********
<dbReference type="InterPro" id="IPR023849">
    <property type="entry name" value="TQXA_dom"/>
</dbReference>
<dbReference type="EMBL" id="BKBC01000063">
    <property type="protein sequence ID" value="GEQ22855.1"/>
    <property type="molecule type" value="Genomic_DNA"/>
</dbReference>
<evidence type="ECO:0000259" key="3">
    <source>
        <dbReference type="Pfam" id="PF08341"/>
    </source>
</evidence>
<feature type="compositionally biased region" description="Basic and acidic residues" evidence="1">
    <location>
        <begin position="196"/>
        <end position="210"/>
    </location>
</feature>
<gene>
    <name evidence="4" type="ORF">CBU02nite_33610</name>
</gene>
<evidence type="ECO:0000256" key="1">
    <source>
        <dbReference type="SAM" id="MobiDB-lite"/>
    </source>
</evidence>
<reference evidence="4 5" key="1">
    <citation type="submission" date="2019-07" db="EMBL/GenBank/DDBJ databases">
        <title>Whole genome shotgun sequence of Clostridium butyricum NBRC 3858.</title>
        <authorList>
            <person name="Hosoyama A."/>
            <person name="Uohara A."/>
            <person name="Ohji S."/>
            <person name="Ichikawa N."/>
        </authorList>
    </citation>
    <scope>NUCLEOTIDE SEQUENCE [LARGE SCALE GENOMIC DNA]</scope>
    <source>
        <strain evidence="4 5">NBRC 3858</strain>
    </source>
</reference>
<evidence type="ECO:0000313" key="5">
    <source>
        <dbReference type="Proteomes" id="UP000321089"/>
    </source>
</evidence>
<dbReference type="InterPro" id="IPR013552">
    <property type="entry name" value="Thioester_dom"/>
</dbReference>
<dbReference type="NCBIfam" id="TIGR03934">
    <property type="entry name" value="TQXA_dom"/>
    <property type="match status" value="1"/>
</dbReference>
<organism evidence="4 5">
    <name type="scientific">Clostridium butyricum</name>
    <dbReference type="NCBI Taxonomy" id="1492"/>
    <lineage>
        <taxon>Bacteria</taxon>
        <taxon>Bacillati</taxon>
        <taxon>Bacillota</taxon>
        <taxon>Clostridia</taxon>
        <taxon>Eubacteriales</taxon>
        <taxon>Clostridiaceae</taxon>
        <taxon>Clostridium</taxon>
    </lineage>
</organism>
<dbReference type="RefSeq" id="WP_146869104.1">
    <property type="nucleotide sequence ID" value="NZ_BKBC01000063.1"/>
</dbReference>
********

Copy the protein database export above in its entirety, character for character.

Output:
<dbReference type="InterPro" id="IPR023849">
    <property type="entry name" value="TQXA_dom"/>
</dbReference>
<dbReference type="EMBL" id="BKBC01000063">
    <property type="protein sequence ID" value="GEQ22855.1"/>
    <property type="molecule type" value="Genomic_DNA"/>
</dbReference>
<evidence type="ECO:0000259" key="3">
    <source>
        <dbReference type="Pfam" id="PF08341"/>
    </source>
</evidence>
<feature type="compositionally biased region" description="Basic and acidic residues" evidence="1">
    <location>
        <begin position="196"/>
        <end position="210"/>
    </location>
</feature>
<gene>
    <name evidence="4" type="ORF">CBU02nite_33610</name>
</gene>
<evidence type="ECO:0000256" key="1">
    <source>
        <dbReference type="SAM" id="MobiDB-lite"/>
    </source>
</evidence>
<reference evidence="4 5" key="1">
    <citation type="submission" date="2019-07" db="EMBL/GenBank/DDBJ databases">
        <title>Whole genome shotgun sequence of Clostridium butyricum NBRC 3858.</title>
        <authorList>
            <person name="Hosoyama A."/>
            <person name="Uohara A."/>
            <person name="Ohji S."/>
            <person name="Ichikawa N."/>
        </authorList>
    </citation>
    <scope>NUCLEOTIDE SEQUENCE [LARGE SCALE GENOMIC DNA]</scope>
    <source>
        <strain evidence="4 5">NBRC 3858</strain>
    </source>
</reference>
<evidence type="ECO:0000313" key="5">
    <source>
        <dbReference type="Proteomes" id="UP000321089"/>
    </source>
</evidence>
<dbReference type="InterPro" id="IPR013552">
    <property type="entry name" value="Thioester_dom"/>
</dbReference>
<dbReference type="NCBIfam" id="TIGR03934">
    <property type="entry name" value="TQXA_dom"/>
    <property type="match status" value="1"/>
</dbReference>
<organism evidence="4 5">
    <name type="scientific">Clostridium butyricum</name>
    <dbReference type="NCBI Taxonomy" id="1492"/>
    <lineage>
        <taxon>Bacteria</taxon>
        <taxon>Bacillati</taxon>
        <taxon>Bacillota</taxon>
        <taxon>Clostridia</taxon>
        <taxon>Eubacteriales</taxon>
        <taxon>Clostridiaceae</taxon>
        <taxon>Clostridium</taxon>
    </lineage>
</organism>
<dbReference type="RefSeq" id="WP_146869104.1">
    <property type="nucleotide sequence ID" value="NZ_BKBC01000063.1"/>
</dbReference>